17 APRIL 1982, Page 25


Brought to light

John McEwen

Ithe arts — as no doubt in most other 'activities — one is continually being told by candidates for 'Great Bores of Today', that the situation here is moribund and all the action is abroad. Well, a fair sample of foreign artistic novelty is on show at the moment — from India, Australia, Canada, Germany, Italy — and none of it proves as exciting as British Holography at the newly opened Light Fantastic Gallery, 48 South Row, The Market, Covent Garden (till 28 June) — the first gallery in this country pro- moting holography and the works of holographic artists.

For those who did not see the Light Fan- tastic exhibitions at the Royal Academy in the late Seventies, holography is basically three-dimensional photography, achieved through the use of lasers (the resulting im- ages being called holograms). According to the dictionary, holograph means a docu- ment wholly written by the person named as its author. American scientists in the early Sixties, apparently unaware that the word already existed, derived the noun holography for their new technique, from hold, meaning whole, and graph, meaning picture. The theory, however (it is pleasing to note), is a British discovery of 1947 accredited to Professor Denis Gabor. Holograms till very recently had to be view- ed under special light conditions, but this is no longer the case. At Light Fantastic they are hung as pictures and spotlit in daylit rooms. Without a spotlight the photo-

graphic plate on which the image has been exposed will remain blank, but, this limita- tion apart, holograms are now perfectly ser- viceable household adornments. Nor, as artefacts go, are they very expensive. The average for a work in the present show runs at about £250; and to make a hologram these days is not that expensive either: basic holographic systems can be bought for about £300 and suitable photographic plates or sheets of plastic film from £10 to £20.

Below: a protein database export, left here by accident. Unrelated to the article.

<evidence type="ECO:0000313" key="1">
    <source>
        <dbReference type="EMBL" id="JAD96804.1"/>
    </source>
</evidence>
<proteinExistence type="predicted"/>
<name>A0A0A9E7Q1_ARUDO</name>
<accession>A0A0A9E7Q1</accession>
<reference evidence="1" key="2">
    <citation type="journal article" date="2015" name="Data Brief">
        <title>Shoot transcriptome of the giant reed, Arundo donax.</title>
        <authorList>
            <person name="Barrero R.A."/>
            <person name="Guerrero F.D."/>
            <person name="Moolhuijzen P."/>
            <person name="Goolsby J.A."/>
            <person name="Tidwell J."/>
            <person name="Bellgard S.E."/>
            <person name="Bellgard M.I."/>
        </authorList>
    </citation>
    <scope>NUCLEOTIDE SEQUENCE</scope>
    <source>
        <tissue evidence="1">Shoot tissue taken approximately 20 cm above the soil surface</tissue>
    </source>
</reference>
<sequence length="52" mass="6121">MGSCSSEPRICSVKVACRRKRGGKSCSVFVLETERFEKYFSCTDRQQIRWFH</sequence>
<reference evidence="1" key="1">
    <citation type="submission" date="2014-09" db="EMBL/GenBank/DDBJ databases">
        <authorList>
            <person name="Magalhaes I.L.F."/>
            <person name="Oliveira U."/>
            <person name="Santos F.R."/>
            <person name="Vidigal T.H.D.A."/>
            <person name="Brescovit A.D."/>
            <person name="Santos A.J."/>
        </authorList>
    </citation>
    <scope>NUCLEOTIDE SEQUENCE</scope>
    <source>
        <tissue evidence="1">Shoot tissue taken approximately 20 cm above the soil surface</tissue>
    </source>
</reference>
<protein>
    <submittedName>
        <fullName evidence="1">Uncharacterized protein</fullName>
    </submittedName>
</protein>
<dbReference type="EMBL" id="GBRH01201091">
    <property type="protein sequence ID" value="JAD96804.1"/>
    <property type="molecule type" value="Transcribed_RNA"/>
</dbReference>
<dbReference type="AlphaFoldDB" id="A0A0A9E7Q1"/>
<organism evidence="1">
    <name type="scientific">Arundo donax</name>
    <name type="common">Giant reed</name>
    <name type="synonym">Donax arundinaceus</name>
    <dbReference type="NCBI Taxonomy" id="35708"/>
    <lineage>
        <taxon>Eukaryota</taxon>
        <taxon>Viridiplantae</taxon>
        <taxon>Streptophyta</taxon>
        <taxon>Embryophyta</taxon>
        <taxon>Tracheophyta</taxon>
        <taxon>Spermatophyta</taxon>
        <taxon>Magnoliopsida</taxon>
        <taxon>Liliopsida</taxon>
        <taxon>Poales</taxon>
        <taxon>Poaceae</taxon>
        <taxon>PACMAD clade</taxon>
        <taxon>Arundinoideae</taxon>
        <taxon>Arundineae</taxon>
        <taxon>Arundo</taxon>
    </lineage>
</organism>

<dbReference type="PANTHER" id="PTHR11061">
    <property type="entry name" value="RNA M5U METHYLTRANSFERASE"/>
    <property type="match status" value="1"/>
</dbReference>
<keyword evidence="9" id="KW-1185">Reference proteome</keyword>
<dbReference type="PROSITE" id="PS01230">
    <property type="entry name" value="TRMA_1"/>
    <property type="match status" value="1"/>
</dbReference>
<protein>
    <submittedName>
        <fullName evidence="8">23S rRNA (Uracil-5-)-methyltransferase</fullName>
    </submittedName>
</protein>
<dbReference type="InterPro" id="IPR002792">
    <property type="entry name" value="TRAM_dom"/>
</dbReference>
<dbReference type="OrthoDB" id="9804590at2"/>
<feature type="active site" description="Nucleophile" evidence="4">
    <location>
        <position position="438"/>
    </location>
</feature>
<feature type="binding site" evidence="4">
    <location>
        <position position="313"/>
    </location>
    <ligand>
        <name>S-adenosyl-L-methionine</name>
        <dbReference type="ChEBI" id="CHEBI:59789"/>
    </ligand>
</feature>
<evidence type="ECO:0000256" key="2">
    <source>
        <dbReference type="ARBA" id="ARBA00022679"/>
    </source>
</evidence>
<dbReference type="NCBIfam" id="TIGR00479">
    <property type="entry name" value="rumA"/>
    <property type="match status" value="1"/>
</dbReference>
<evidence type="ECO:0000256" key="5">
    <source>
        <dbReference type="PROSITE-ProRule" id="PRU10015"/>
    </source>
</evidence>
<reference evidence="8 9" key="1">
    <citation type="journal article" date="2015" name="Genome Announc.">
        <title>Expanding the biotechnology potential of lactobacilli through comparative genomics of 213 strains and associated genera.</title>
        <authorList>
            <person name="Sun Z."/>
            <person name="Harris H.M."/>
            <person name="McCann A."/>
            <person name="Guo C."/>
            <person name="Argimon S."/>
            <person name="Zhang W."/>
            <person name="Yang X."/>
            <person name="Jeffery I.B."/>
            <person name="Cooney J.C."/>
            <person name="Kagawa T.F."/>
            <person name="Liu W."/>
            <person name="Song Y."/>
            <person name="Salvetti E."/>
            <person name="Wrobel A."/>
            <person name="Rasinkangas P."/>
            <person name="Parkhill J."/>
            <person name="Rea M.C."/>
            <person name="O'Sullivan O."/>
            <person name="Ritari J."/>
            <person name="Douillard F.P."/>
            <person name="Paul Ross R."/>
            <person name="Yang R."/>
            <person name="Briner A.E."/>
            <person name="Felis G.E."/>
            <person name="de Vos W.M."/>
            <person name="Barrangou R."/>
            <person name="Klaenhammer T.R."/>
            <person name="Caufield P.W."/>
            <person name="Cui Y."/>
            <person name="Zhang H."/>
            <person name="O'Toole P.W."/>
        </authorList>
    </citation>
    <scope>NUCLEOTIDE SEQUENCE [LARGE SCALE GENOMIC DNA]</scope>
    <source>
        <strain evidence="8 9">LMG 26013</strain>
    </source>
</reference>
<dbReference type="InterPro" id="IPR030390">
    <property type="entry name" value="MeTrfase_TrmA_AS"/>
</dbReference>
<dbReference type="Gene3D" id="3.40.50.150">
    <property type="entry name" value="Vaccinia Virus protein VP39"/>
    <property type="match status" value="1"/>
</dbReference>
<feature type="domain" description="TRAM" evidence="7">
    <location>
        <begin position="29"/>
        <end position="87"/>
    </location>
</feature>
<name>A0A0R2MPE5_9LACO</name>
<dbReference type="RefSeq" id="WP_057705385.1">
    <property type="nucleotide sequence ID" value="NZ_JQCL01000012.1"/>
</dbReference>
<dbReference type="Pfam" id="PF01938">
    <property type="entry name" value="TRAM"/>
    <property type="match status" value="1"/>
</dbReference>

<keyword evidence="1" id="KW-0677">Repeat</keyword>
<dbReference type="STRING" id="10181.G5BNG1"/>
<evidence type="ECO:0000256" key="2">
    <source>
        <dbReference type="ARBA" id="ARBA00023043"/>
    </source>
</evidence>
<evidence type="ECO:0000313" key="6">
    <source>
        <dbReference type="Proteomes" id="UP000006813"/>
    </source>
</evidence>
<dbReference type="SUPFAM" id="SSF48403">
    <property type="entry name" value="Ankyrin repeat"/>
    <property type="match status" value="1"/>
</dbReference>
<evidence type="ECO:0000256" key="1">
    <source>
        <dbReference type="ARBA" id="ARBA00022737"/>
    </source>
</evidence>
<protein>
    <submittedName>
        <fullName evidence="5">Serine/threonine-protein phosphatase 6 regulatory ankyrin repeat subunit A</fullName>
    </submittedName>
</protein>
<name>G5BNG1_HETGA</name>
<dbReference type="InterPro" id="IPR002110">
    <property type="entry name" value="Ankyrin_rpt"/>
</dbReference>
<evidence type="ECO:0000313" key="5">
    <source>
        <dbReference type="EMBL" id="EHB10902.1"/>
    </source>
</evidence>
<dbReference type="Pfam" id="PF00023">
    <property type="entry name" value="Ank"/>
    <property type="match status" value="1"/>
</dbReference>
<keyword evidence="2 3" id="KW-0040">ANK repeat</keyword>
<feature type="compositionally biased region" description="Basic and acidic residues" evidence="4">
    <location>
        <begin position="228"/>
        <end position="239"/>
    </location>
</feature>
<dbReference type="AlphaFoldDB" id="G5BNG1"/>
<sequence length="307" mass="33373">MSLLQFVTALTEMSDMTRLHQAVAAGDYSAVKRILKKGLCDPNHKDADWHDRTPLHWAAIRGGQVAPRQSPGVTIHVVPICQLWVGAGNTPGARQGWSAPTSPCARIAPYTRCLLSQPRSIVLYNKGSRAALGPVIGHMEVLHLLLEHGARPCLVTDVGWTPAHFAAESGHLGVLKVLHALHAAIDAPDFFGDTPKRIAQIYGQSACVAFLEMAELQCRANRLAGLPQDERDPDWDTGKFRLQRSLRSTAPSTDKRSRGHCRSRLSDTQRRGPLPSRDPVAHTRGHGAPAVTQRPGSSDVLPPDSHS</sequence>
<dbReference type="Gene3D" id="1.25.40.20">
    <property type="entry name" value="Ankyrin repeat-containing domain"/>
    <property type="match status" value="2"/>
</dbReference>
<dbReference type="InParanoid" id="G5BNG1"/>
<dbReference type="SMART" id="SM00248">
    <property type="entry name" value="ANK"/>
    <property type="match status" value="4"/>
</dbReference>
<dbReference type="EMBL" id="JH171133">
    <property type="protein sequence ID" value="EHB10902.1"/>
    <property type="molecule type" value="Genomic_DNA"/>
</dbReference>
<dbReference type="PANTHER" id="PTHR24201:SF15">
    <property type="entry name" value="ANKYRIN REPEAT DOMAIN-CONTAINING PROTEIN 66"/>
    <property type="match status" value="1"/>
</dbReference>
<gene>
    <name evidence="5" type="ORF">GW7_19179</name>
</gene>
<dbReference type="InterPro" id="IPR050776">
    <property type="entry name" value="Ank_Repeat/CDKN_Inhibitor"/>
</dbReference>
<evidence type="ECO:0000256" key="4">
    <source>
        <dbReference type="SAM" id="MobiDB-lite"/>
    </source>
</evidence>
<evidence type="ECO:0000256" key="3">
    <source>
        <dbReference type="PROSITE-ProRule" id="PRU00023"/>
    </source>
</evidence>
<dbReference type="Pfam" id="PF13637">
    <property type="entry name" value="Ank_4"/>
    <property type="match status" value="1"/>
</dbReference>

Such practical and financial accessibility now leaves the technique at the mercy of ar- tists, already to good effect. Ken Harris, to the astonishment of the head of Agfa, prov- ed that a plate could be subject to several exposures with a low-powered laser, and his images are accordingly the most inspiring in the present exhibition. Michael Waller- Bridge, equally known as a sculptor, perhaps produces the most satisfying work of art with his abstract configuration, 'Par- tial Symmetries'. While Margaret Benyon, a former student at the Slade, is also represented — still pioneering new effects in early middle age, though already a grand old dameof the medium having been one of only three holographic artists in the world barely a dozen years ago. Harris, Wailer- Bridge and Benyon alone disprove the most common art-world assumption, which is that such a scientific appliance will only be of artistic interest when the likes of David Hockney and Henry Moore deign , to try their hand at it. Actually, this has already happened. No less a figure than Salvador Dali long ago proclaimed holography the Cubism of our time, and subsequently had some ideas run up by holographic techni- cians.

Dali's aphorism would seem to be a characteristically shrewd insight. The pro- gress of western art, like western science, can be seen as a constant struggle to get to grips with reality, and holography's magical three-dimensionality ties perfectly with this art-historical reading. Obviously what con- stitutes reality is where aesthetics end and metaphysics begin, now as always. Photo- graphy led to moving pictures; holography will as inexorably lead to moving sculptures. Colour verisimilitude and large plates that are not prohibitively expensive are still in the future, but the implications of the technique for films, television, theatre and, not least, the visual dreams of painters and sculptors are extraordinary. One mind-blowing statistic says it all even today a hologram contains as much as 300,000 times more information than an or- dinary TV picture. People, understandably, still tend to be fascinated rather than in- spired by holograms, and Light Fantastic accordingly ushers in the possibilities of the medium as art via a sales counter of holographically related brie-A-brae and in- structional material, and with the aid of ap- propriately futuristic music. There are also scientific and even commercial holograms on display, and a £1 entrance fee, but nothing can disguise the fact that here is, potentially, the biggest visual art thing going.